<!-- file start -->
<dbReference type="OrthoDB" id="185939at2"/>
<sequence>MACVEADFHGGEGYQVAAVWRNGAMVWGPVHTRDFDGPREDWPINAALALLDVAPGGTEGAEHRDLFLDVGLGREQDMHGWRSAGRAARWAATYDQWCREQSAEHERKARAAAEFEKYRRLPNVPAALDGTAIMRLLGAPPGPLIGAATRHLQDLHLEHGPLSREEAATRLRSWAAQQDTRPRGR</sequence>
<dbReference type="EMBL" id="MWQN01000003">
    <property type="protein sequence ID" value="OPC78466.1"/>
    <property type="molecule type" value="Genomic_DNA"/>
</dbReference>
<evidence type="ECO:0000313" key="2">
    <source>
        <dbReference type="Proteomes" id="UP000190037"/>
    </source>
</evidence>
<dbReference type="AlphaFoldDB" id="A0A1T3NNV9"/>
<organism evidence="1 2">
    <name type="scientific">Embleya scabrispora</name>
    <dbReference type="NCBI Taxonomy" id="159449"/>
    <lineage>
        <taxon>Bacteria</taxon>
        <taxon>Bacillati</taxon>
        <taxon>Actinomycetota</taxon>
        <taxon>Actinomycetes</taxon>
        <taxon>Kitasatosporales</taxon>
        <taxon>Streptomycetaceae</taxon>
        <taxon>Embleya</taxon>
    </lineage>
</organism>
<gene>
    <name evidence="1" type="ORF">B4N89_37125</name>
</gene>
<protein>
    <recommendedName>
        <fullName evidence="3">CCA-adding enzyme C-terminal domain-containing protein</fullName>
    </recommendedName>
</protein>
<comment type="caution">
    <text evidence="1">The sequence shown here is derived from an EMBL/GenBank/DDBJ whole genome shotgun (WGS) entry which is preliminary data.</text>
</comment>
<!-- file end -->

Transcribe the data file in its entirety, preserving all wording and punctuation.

<dbReference type="OrthoDB" id="185939at2"/>
<sequence>MACVEADFHGGEGYQVAAVWRNGAMVWGPVHTRDFDGPREDWPINAALALLDVAPGGTEGAEHRDLFLDVGLGREQDMHGWRSAGRAARWAATYDQWCREQSAEHERKARAAAEFEKYRRLPNVPAALDGTAIMRLLGAPPGPLIGAATRHLQDLHLEHGPLSREEAATRLRSWAAQQDTRPRGR</sequence>
<dbReference type="EMBL" id="MWQN01000003">
    <property type="protein sequence ID" value="OPC78466.1"/>
    <property type="molecule type" value="Genomic_DNA"/>
</dbReference>
<evidence type="ECO:0000313" key="2">
    <source>
        <dbReference type="Proteomes" id="UP000190037"/>
    </source>
</evidence>
<dbReference type="AlphaFoldDB" id="A0A1T3NNV9"/>
<organism evidence="1 2">
    <name type="scientific">Embleya scabrispora</name>
    <dbReference type="NCBI Taxonomy" id="159449"/>
    <lineage>
        <taxon>Bacteria</taxon>
        <taxon>Bacillati</taxon>
        <taxon>Actinomycetota</taxon>
        <taxon>Actinomycetes</taxon>
        <taxon>Kitasatosporales</taxon>
        <taxon>Streptomycetaceae</taxon>
        <taxon>Embleya</taxon>
    </lineage>
</organism>
<gene>
    <name evidence="1" type="ORF">B4N89_37125</name>
</gene>
<protein>
    <recommendedName>
        <fullName evidence="3">CCA-adding enzyme C-terminal domain-containing protein</fullName>
    </recommendedName>
</protein>
<comment type="caution">
    <text evidence="1">The sequence shown here is derived from an EMBL/GenBank/DDBJ whole genome shotgun (WGS) entry which is preliminary data.</text>
</comment>